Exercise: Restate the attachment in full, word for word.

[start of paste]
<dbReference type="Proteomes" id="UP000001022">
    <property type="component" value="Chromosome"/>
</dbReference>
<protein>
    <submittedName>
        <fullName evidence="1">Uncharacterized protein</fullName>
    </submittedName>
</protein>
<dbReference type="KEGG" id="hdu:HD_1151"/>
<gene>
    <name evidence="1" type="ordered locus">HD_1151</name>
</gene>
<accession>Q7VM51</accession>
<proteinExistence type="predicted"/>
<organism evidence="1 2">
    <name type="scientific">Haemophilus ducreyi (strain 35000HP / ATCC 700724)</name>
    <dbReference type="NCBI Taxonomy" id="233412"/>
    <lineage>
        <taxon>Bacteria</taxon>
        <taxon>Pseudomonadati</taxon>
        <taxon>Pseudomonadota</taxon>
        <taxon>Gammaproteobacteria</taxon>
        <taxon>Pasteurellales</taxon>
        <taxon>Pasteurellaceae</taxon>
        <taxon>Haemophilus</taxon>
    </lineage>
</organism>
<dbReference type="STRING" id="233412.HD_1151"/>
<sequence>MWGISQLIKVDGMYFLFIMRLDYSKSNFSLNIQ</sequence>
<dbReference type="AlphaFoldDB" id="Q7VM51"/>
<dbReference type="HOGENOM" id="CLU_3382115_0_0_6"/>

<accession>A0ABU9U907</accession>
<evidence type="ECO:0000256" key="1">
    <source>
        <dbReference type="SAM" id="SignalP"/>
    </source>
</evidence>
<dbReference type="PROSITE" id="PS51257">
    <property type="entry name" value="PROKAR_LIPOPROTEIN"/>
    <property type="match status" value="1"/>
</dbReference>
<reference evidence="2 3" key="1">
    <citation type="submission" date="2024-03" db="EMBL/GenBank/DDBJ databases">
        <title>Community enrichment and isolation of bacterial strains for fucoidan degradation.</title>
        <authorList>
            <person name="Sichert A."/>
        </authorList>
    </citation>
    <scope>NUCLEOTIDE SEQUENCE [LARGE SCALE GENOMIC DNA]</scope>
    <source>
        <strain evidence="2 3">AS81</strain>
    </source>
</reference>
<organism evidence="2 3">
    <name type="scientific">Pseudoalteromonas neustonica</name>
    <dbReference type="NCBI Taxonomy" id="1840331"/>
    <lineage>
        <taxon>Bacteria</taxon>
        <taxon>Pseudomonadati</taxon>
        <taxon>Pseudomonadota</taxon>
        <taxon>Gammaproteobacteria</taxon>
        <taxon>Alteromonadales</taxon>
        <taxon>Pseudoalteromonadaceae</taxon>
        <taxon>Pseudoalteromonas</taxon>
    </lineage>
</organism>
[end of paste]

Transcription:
<dbReference type="Proteomes" id="UP000001022">
    <property type="component" value="Chromosome"/>
</dbReference>
<protein>
    <submittedName>
        <fullName evidence="1">Uncharacterized protein</fullName>
    </submittedName>
</protein>
<dbReference type="KEGG" id="hdu:HD_1151"/>
<gene>
    <name evidence="1" type="ordered locus">HD_1151</name>
</gene>
<accession>Q7VM51</accession>
<proteinExistence type="predicted"/>
<organism evidence="1 2">
    <name type="scientific">Haemophilus ducreyi (strain 35000HP / ATCC 700724)</name>
    <dbReference type="NCBI Taxonomy" id="233412"/>
    <lineage>
        <taxon>Bacteria</taxon>
        <taxon>Pseudomonadati</taxon>
        <taxon>Pseudomonadota</taxon>
        <taxon>Gammaproteobacteria</taxon>
        <taxon>Pasteurellales</taxon>
        <taxon>Pasteurellaceae</taxon>
        <taxon>Haemophilus</taxon>
    </lineage>
</organism>
<dbReference type="STRING" id="233412.HD_1151"/>
<sequence>MWGISQLIKVDGMYFLFIMRLDYSKSNFSLNIQ</sequence>
<dbReference type="AlphaFoldDB" id="Q7VM51"/>
<dbReference type="HOGENOM" id="CLU_3382115_0_0_6"/>

<accession>A0ABU9U907</accession>
<evidence type="ECO:0000256" key="1">
    <source>
        <dbReference type="SAM" id="SignalP"/>
    </source>
</evidence>
<dbReference type="PROSITE" id="PS51257">
    <property type="entry name" value="PROKAR_LIPOPROTEIN"/>
    <property type="match status" value="1"/>
</dbReference>
<reference evidence="2 3" key="1">
    <citation type="submission" date="2024-03" db="EMBL/GenBank/DDBJ databases">
        <title>Community enrichment and isolation of bacterial strains for fucoidan degradation.</title>
        <authorList>
            <person name="Sichert A."/>
        </authorList>
    </citation>
    <scope>NUCLEOTIDE SEQUENCE [LARGE SCALE GENOMIC DNA]</scope>
    <source>
        <strain evidence="2 3">AS81</strain>
    </source>
</reference>
<organism evidence="2 3">
    <name type="scientific">Pseudoalteromonas neustonica</name>
    <dbReference type="NCBI Taxonomy" id="1840331"/>
    <lineage>
        <taxon>Bacteria</taxon>
        <taxon>Pseudomonadati</taxon>
        <taxon>Pseudomonadota</taxon>
        <taxon>Gammaproteobacteria</taxon>
        <taxon>Alteromonadales</taxon>
        <taxon>Pseudoalteromonadaceae</taxon>
        <taxon>Pseudoalteromonas</taxon>
    </lineage>
</organism>